ZEELAND, Mich. — When it comes to transplants, kidneys are the most common organ Michiganders wait for. The average wait time, though, is well above the national average.
Experts said there simply aren't enough kidneys to meet the need. On World Kidney Day, Thursday, they wanted to change that narrative.
Miguel Munoz, a 37-year-old Zeeland man, knows firsthand what it's like to wait for a kidney.
“It was like being in purgatory, just not knowing anything," he told FOX 17 Thursday. "The only thing that was for sure was I was going to do dialysis, either tonight or the following night.”
Munoz suffered from kidney failure, which was the result of a separate transplant surgery he had in 2018 to fix an aortic aneurism. Munoz was hooked up to dialysis four days a week for three and a half years.
Waiting, and waiting, until Aug. 5, 2021.
“I got the call at about 5:30 in the morning," said Munoz. "They said, ‘Come to the hospital. We have a match for you.’”
Munoz's experience was just a small example of a larger issue in Michigan. The average wait time for a kidney transplant in America is three to five years, but in Michigan, it's seven.
Bruce Nicely, vice president of clinical pperations for Gift of Life Michigan, said a reason for that is because kidneys are in high demand.
Gift of Life reports there are 2,500 people waiting for an organ transplant in our state. Rounding out most of that list alone are kidneys, with 2,073 people living in limbo.
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Gift of Life had 429 deceased organ donors last year. Based on the numbers, even if every one of those could donate two kidneys, they wouldn't even be able to get halfway through the wait list.
However, the most surprising statistic of all is that, of the five million people registered to be an organ donor in Michigan, only one half of one percent will qualify after death, according to Nicely.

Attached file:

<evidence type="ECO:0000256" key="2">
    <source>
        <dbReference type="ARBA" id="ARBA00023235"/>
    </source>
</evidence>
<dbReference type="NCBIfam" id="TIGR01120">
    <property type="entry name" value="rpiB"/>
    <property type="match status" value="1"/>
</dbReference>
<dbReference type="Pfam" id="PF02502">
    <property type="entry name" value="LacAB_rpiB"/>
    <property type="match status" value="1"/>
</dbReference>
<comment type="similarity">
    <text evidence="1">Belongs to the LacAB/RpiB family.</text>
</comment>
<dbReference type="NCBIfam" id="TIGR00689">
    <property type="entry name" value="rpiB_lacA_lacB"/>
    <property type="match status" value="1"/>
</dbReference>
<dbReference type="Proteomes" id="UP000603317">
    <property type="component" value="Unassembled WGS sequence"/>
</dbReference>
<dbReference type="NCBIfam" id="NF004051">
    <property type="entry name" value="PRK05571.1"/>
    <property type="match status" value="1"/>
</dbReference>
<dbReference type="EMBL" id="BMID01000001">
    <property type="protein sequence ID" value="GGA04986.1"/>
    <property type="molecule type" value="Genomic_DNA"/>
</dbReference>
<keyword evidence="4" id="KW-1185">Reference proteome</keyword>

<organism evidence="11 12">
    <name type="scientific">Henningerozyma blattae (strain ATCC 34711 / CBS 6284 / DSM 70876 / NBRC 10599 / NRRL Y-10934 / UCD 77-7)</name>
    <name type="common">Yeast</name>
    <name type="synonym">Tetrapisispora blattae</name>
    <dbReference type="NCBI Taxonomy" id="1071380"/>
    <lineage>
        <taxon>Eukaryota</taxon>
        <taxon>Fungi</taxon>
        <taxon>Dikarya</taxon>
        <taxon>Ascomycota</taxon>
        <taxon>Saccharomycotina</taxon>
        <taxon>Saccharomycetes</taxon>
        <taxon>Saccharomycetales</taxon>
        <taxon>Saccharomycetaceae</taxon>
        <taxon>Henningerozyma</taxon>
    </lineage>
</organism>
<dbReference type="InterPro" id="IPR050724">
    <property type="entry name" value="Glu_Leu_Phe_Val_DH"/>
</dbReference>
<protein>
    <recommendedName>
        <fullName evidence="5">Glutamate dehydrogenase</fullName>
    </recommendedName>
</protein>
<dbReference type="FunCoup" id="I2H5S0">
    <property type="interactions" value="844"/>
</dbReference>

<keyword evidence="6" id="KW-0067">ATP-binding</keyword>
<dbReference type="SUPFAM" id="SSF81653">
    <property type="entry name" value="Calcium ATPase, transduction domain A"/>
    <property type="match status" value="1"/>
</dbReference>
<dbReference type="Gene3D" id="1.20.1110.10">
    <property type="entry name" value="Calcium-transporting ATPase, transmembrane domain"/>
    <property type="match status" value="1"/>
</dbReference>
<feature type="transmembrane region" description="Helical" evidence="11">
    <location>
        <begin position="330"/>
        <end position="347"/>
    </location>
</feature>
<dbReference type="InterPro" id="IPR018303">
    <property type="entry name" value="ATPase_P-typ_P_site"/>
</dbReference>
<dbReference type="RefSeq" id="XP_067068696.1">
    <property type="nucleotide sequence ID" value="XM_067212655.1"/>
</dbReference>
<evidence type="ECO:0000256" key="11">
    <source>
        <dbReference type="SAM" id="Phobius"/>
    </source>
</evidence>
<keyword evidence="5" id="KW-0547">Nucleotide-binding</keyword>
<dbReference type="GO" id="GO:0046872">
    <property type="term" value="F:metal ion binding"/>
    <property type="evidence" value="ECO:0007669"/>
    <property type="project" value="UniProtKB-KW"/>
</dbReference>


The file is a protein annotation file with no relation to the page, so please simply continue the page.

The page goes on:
“Typically, the patient has to have succumbed to a neurological injury or an aftermath of something else that leads to a neurological compromise, maintained on a ventilator," said Nicely. "So, someone who dies in a car accident is not likely to be an organ donor.”
As Nicely explained, there seems to be a misconception about transplants, especially with kidneys. People don't have to die to be able to donate.
"Most of us, though, just don't probably think about it, or didn't even know it's a thing," Nicely told FOX 17. "Awareness that such programs exist helps a lot of people look into it and decide, 'This is something I want to do.'"
Munoz and his wife knew it was something they wanted to do as soon as he received his own transplant.
“Ever since we got put on the donor list for me to receive a kidney, we both registered as donors," Munoz said. "You have to pay it forward. I was given the gift of a new life. I’d hope that one day some part of me could give someone else a new lease on life.”
If you'd like to see a list of everyone in the country who needs a transplant, visit unos.org. If you'd like to sign up to be a donor, you can visit golm.org. For more information, head to organdonor.gov.
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